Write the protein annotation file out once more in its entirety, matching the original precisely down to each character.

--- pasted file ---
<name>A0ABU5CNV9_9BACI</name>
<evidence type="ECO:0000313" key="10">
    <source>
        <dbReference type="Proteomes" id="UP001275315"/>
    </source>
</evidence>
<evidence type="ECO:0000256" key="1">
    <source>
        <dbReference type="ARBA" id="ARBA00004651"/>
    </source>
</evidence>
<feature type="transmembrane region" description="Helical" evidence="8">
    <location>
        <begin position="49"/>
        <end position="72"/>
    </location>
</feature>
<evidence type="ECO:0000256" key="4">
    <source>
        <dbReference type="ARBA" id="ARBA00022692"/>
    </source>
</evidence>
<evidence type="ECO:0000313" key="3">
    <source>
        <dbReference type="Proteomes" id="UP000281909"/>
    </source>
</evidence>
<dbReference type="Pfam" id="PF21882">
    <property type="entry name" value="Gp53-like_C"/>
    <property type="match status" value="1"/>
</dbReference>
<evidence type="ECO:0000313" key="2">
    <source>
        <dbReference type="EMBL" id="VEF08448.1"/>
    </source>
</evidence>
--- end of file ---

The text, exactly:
<name>A0ABU5CNV9_9BACI</name>
<evidence type="ECO:0000313" key="10">
    <source>
        <dbReference type="Proteomes" id="UP001275315"/>
    </source>
</evidence>
<evidence type="ECO:0000256" key="1">
    <source>
        <dbReference type="ARBA" id="ARBA00004651"/>
    </source>
</evidence>
<feature type="transmembrane region" description="Helical" evidence="8">
    <location>
        <begin position="49"/>
        <end position="72"/>
    </location>
</feature>
<evidence type="ECO:0000256" key="4">
    <source>
        <dbReference type="ARBA" id="ARBA00022692"/>
    </source>
</evidence>
<evidence type="ECO:0000313" key="3">
    <source>
        <dbReference type="Proteomes" id="UP000281909"/>
    </source>
</evidence>
<dbReference type="Pfam" id="PF21882">
    <property type="entry name" value="Gp53-like_C"/>
    <property type="match status" value="1"/>
</dbReference>
<evidence type="ECO:0000313" key="2">
    <source>
        <dbReference type="EMBL" id="VEF08448.1"/>
    </source>
</evidence>